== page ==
Education

Brand investment in times of crisis: “Time to go in for the kill”

By Gabriela Salinas

Global Managing Director, Brand Finance Institute

Wiston Churchill once said, “the farther back you can look, the farther forward you are likely to see.” It is key to understand that there are so many lessons buried in historic crises and we should have them present not to repeat the same mistakes other brands have incurred during past financial crises.

This is why, in this article, we will review some publications and studies that illustrate two lessons:

  • Link between brand investment and brand strength during crises
  • Link between brand strength and business performance during crises
  1. Link between brand investment and brand strength during crises

During times of crisis, many companies resort to systematic marketing spend cuts, without considering the long-term consequences of this action.

The current crisis is no exception. According to an IAB suvery (IAB, 2020), “nearly a quarter (24%) of respondents have paused all advertising spend for the rest of Q1 & Q2.”

But what we are really interested in exploring is why companies systematically cut their investment in Communication at times like this. We can think of many reasons, but I think we can highlight five key reasons that explain this behaviour:

  • Because it´s easier to cut the marketing budget than firing people, for example.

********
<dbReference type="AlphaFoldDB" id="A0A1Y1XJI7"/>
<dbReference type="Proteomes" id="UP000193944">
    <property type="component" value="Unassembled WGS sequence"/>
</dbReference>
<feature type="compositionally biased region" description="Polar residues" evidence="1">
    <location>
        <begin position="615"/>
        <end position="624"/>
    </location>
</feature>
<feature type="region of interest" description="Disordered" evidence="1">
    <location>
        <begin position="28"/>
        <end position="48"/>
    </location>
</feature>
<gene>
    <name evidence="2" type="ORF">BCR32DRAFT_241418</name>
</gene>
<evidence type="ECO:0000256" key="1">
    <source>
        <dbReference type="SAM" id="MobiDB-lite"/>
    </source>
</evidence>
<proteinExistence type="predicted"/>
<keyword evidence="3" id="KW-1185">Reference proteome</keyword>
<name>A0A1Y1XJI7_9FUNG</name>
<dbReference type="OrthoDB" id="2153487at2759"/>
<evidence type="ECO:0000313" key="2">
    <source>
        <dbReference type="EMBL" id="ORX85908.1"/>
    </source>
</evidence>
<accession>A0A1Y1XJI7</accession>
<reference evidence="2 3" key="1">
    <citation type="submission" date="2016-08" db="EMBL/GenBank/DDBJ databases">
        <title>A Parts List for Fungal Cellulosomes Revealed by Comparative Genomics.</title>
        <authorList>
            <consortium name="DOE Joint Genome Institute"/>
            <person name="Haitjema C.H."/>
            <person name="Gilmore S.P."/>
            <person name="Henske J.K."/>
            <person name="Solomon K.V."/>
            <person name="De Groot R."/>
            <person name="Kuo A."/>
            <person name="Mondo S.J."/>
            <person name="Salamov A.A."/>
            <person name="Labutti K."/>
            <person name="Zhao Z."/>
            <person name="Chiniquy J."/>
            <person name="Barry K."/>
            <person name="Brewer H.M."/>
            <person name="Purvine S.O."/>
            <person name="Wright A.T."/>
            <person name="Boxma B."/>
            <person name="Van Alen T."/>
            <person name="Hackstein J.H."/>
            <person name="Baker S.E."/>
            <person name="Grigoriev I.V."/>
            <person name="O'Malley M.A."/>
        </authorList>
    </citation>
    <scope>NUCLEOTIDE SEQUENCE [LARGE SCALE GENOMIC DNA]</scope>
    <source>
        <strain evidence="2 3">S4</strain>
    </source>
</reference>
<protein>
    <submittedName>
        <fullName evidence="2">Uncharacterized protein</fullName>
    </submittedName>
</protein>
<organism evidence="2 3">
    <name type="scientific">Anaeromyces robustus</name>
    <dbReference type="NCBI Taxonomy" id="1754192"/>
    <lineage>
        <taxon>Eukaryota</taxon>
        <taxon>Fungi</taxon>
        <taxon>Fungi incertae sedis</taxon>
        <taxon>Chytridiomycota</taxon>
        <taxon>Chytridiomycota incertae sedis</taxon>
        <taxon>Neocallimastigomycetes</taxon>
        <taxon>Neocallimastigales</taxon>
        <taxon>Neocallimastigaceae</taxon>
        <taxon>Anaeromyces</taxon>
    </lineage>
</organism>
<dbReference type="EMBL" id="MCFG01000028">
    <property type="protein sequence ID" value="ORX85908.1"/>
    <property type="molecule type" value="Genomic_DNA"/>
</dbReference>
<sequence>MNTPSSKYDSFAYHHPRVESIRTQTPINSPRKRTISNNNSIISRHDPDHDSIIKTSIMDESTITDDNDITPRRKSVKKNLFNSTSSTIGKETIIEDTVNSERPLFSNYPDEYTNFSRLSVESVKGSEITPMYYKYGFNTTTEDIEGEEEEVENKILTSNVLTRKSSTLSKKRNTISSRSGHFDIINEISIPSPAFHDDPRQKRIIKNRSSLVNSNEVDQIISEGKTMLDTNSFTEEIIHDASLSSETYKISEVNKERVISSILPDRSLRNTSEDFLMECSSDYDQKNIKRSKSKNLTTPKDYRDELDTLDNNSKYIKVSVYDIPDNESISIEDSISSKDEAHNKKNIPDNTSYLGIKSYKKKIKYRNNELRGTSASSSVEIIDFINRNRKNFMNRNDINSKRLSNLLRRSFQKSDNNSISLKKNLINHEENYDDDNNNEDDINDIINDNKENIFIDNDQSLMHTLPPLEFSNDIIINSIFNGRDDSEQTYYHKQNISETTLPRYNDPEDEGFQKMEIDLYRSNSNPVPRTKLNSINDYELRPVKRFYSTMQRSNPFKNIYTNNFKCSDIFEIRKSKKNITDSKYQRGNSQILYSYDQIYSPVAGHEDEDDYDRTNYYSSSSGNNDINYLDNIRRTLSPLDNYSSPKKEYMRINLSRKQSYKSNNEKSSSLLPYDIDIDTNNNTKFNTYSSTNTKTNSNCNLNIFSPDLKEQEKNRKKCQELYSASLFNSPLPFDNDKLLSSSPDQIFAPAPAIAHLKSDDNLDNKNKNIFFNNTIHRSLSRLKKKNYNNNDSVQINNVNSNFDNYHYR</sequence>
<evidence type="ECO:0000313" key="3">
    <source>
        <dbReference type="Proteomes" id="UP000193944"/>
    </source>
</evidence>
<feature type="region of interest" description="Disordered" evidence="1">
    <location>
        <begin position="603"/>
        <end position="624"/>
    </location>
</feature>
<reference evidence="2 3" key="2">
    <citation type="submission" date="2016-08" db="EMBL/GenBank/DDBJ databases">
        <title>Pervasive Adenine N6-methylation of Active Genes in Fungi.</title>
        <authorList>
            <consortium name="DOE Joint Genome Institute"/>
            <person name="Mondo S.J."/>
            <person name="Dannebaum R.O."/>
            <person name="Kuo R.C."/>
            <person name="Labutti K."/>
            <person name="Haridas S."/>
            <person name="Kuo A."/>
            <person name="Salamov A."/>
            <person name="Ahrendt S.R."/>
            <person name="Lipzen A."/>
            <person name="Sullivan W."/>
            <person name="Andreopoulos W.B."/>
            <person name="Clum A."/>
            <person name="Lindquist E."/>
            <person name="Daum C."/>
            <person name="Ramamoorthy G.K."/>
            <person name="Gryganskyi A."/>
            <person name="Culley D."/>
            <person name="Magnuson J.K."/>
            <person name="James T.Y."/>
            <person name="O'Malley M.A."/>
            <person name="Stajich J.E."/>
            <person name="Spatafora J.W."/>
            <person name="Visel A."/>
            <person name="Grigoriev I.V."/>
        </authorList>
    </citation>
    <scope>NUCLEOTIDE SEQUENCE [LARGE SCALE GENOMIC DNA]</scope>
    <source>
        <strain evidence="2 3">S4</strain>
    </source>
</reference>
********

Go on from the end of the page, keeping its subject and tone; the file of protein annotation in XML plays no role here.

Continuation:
• Because brands are not considered as long-term assets that require continuous investment to protect their value.
  • Because it is wrongly believed that, after “going dark”, marketing investment can be increased again without any long-term harm. In reality, the problem is that the long-term effect that these cuts can have is not understood.
  • Because, generally, the key communication performance metrics (if any used at all) are not linked to value creation. If the metrics of the marketing measurement system do not explain the profitability of the investments, it is very difficult to justify why the investment should be maintained in times of crisis.

But academic and empirical evidence shows that crises represent the ideal time to take advantage of opportunities in a market in which most competitors are cutting back.

Peter Field (2008) analyzed 880 companies from the IPA database and showed that brands that increase their Share Of Voice (during recessions and boom periods) are more likely to increase their market share. The short-term benefits of reducing budgets in a recession were offset by the drop in long-term profitability (which was most acute after the third year of reduction).

But while some companies cut down on their marketing spend, others have historically gone in for the kill and took the opportunity “steal market share” during financial crises. A.G. Lafley, ex CEO of Procter & Gamble, used to say that at P&G they had “a philosophy and a strategy: when times are tough, we build market share.”

The Drum has recently reported that P&G have committed to continue investing in communications to retain the “mental availability” of its brands (Deighton, 2020). Increased media consumption creates an opportunity to “double down” on brand visibility.

So, the first lesson learned from past crises: maintaining or increasing advertising investment during a recession, increases market share during the recession and the profitability in the long run.